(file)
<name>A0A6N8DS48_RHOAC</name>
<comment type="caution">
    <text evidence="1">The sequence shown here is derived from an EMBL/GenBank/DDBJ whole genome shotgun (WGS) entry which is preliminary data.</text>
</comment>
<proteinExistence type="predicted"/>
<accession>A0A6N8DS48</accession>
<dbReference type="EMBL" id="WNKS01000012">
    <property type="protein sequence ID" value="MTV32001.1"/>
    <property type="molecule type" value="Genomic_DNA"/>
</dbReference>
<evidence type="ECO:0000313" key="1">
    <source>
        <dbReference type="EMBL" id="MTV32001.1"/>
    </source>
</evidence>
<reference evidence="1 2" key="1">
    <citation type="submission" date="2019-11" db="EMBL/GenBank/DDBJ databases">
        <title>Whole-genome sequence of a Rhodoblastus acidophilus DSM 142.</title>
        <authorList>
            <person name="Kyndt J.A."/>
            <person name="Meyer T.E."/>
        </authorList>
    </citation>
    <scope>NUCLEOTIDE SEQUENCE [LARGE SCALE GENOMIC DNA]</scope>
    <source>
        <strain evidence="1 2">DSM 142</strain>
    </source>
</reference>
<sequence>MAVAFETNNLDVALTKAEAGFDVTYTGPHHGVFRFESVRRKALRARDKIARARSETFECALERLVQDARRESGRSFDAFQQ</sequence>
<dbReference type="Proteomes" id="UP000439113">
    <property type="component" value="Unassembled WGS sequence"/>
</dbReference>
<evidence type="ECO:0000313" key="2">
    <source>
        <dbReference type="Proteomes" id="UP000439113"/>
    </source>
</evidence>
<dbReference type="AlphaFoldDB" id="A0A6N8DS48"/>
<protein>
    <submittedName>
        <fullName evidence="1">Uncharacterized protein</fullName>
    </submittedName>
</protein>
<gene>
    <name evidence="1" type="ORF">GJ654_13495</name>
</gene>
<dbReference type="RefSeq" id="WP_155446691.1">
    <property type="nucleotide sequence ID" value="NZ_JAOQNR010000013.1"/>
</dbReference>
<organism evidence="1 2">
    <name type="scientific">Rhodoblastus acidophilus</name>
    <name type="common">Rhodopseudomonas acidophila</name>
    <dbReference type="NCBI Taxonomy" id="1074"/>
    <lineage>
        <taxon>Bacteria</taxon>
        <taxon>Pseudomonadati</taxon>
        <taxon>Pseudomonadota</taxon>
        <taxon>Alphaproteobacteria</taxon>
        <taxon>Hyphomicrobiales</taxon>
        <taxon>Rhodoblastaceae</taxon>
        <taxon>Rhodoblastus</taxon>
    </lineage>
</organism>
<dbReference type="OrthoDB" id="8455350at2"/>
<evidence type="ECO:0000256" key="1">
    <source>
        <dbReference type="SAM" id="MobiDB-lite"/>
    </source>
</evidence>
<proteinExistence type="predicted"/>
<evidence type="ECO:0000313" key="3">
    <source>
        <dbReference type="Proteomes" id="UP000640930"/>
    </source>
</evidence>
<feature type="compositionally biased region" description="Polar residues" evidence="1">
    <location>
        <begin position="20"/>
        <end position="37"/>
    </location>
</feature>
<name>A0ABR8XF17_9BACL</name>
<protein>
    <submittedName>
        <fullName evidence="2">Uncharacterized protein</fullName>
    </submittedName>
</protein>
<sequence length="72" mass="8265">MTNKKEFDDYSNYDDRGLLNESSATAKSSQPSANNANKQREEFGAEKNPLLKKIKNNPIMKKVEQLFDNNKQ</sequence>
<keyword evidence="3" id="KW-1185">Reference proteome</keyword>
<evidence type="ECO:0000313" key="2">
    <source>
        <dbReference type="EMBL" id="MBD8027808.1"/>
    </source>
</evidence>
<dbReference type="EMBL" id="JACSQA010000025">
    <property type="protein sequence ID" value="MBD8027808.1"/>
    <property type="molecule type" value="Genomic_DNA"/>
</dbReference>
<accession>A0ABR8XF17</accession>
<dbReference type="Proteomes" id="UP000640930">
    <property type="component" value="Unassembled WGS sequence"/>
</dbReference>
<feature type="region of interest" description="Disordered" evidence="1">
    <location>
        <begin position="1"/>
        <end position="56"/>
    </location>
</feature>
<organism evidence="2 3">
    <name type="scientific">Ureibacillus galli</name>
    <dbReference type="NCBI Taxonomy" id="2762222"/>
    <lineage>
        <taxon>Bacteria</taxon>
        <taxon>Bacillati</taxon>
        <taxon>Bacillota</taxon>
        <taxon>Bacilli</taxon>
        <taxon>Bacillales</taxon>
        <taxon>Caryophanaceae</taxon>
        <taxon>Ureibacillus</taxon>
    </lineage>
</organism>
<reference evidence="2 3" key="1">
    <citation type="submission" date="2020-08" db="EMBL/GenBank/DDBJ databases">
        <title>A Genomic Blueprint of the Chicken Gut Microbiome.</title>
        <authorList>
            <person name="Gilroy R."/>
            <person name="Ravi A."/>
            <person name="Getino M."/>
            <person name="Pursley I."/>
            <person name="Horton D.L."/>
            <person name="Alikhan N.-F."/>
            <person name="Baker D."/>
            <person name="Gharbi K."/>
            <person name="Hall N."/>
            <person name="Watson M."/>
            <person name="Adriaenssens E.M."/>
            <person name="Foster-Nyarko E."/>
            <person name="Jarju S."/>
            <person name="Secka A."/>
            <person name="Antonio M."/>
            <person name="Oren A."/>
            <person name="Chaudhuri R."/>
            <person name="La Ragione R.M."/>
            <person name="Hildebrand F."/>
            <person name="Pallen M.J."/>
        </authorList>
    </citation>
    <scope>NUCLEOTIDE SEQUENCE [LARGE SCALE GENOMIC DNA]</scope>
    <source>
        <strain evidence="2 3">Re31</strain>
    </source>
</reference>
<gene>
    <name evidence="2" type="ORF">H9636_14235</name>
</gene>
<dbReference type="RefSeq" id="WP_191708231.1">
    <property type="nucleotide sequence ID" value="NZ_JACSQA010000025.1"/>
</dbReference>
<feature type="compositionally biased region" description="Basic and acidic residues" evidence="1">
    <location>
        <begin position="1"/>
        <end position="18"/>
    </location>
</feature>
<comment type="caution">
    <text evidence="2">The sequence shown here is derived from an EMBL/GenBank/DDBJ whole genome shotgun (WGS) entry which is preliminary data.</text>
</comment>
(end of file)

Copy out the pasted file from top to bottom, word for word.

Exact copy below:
<name>A0A6N8DS48_RHOAC</name>
<comment type="caution">
    <text evidence="1">The sequence shown here is derived from an EMBL/GenBank/DDBJ whole genome shotgun (WGS) entry which is preliminary data.</text>
</comment>
<proteinExistence type="predicted"/>
<accession>A0A6N8DS48</accession>
<dbReference type="EMBL" id="WNKS01000012">
    <property type="protein sequence ID" value="MTV32001.1"/>
    <property type="molecule type" value="Genomic_DNA"/>
</dbReference>
<evidence type="ECO:0000313" key="1">
    <source>
        <dbReference type="EMBL" id="MTV32001.1"/>
    </source>
</evidence>
<reference evidence="1 2" key="1">
    <citation type="submission" date="2019-11" db="EMBL/GenBank/DDBJ databases">
        <title>Whole-genome sequence of a Rhodoblastus acidophilus DSM 142.</title>
        <authorList>
            <person name="Kyndt J.A."/>
            <person name="Meyer T.E."/>
        </authorList>
    </citation>
    <scope>NUCLEOTIDE SEQUENCE [LARGE SCALE GENOMIC DNA]</scope>
    <source>
        <strain evidence="1 2">DSM 142</strain>
    </source>
</reference>
<sequence>MAVAFETNNLDVALTKAEAGFDVTYTGPHHGVFRFESVRRKALRARDKIARARSETFECALERLVQDARRESGRSFDAFQQ</sequence>
<dbReference type="Proteomes" id="UP000439113">
    <property type="component" value="Unassembled WGS sequence"/>
</dbReference>
<evidence type="ECO:0000313" key="2">
    <source>
        <dbReference type="Proteomes" id="UP000439113"/>
    </source>
</evidence>
<dbReference type="AlphaFoldDB" id="A0A6N8DS48"/>
<protein>
    <submittedName>
        <fullName evidence="1">Uncharacterized protein</fullName>
    </submittedName>
</protein>
<gene>
    <name evidence="1" type="ORF">GJ654_13495</name>
</gene>
<dbReference type="RefSeq" id="WP_155446691.1">
    <property type="nucleotide sequence ID" value="NZ_JAOQNR010000013.1"/>
</dbReference>
<organism evidence="1 2">
    <name type="scientific">Rhodoblastus acidophilus</name>
    <name type="common">Rhodopseudomonas acidophila</name>
    <dbReference type="NCBI Taxonomy" id="1074"/>
    <lineage>
        <taxon>Bacteria</taxon>
        <taxon>Pseudomonadati</taxon>
        <taxon>Pseudomonadota</taxon>
        <taxon>Alphaproteobacteria</taxon>
        <taxon>Hyphomicrobiales</taxon>
        <taxon>Rhodoblastaceae</taxon>
        <taxon>Rhodoblastus</taxon>
    </lineage>
</organism>
<dbReference type="OrthoDB" id="8455350at2"/>
<evidence type="ECO:0000256" key="1">
    <source>
        <dbReference type="SAM" id="MobiDB-lite"/>
    </source>
</evidence>
<proteinExistence type="predicted"/>
<evidence type="ECO:0000313" key="3">
    <source>
        <dbReference type="Proteomes" id="UP000640930"/>
    </source>
</evidence>
<feature type="compositionally biased region" description="Polar residues" evidence="1">
    <location>
        <begin position="20"/>
        <end position="37"/>
    </location>
</feature>
<name>A0ABR8XF17_9BACL</name>
<protein>
    <submittedName>
        <fullName evidence="2">Uncharacterized protein</fullName>
    </submittedName>
</protein>
<sequence length="72" mass="8265">MTNKKEFDDYSNYDDRGLLNESSATAKSSQPSANNANKQREEFGAEKNPLLKKIKNNPIMKKVEQLFDNNKQ</sequence>
<keyword evidence="3" id="KW-1185">Reference proteome</keyword>
<evidence type="ECO:0000313" key="2">
    <source>
        <dbReference type="EMBL" id="MBD8027808.1"/>
    </source>
</evidence>
<dbReference type="EMBL" id="JACSQA010000025">
    <property type="protein sequence ID" value="MBD8027808.1"/>
    <property type="molecule type" value="Genomic_DNA"/>
</dbReference>
<accession>A0ABR8XF17</accession>
<dbReference type="Proteomes" id="UP000640930">
    <property type="component" value="Unassembled WGS sequence"/>
</dbReference>
<feature type="region of interest" description="Disordered" evidence="1">
    <location>
        <begin position="1"/>
        <end position="56"/>
    </location>
</feature>
<organism evidence="2 3">
    <name type="scientific">Ureibacillus galli</name>
    <dbReference type="NCBI Taxonomy" id="2762222"/>
    <lineage>
        <taxon>Bacteria</taxon>
        <taxon>Bacillati</taxon>
        <taxon>Bacillota</taxon>
        <taxon>Bacilli</taxon>
        <taxon>Bacillales</taxon>
        <taxon>Caryophanaceae</taxon>
        <taxon>Ureibacillus</taxon>
    </lineage>
</organism>
<reference evidence="2 3" key="1">
    <citation type="submission" date="2020-08" db="EMBL/GenBank/DDBJ databases">
        <title>A Genomic Blueprint of the Chicken Gut Microbiome.</title>
        <authorList>
            <person name="Gilroy R."/>
            <person name="Ravi A."/>
            <person name="Getino M."/>
            <person name="Pursley I."/>
            <person name="Horton D.L."/>
            <person name="Alikhan N.-F."/>
            <person name="Baker D."/>
            <person name="Gharbi K."/>
            <person name="Hall N."/>
            <person name="Watson M."/>
            <person name="Adriaenssens E.M."/>
            <person name="Foster-Nyarko E."/>
            <person name="Jarju S."/>
            <person name="Secka A."/>
            <person name="Antonio M."/>
            <person name="Oren A."/>
            <person name="Chaudhuri R."/>
            <person name="La Ragione R.M."/>
            <person name="Hildebrand F."/>
            <person name="Pallen M.J."/>
        </authorList>
    </citation>
    <scope>NUCLEOTIDE SEQUENCE [LARGE SCALE GENOMIC DNA]</scope>
    <source>
        <strain evidence="2 3">Re31</strain>
    </source>
</reference>
<gene>
    <name evidence="2" type="ORF">H9636_14235</name>
</gene>
<dbReference type="RefSeq" id="WP_191708231.1">
    <property type="nucleotide sequence ID" value="NZ_JACSQA010000025.1"/>
</dbReference>
<feature type="compositionally biased region" description="Basic and acidic residues" evidence="1">
    <location>
        <begin position="1"/>
        <end position="18"/>
    </location>
</feature>
<comment type="caution">
    <text evidence="2">The sequence shown here is derived from an EMBL/GenBank/DDBJ whole genome shotgun (WGS) entry which is preliminary data.</text>
</comment>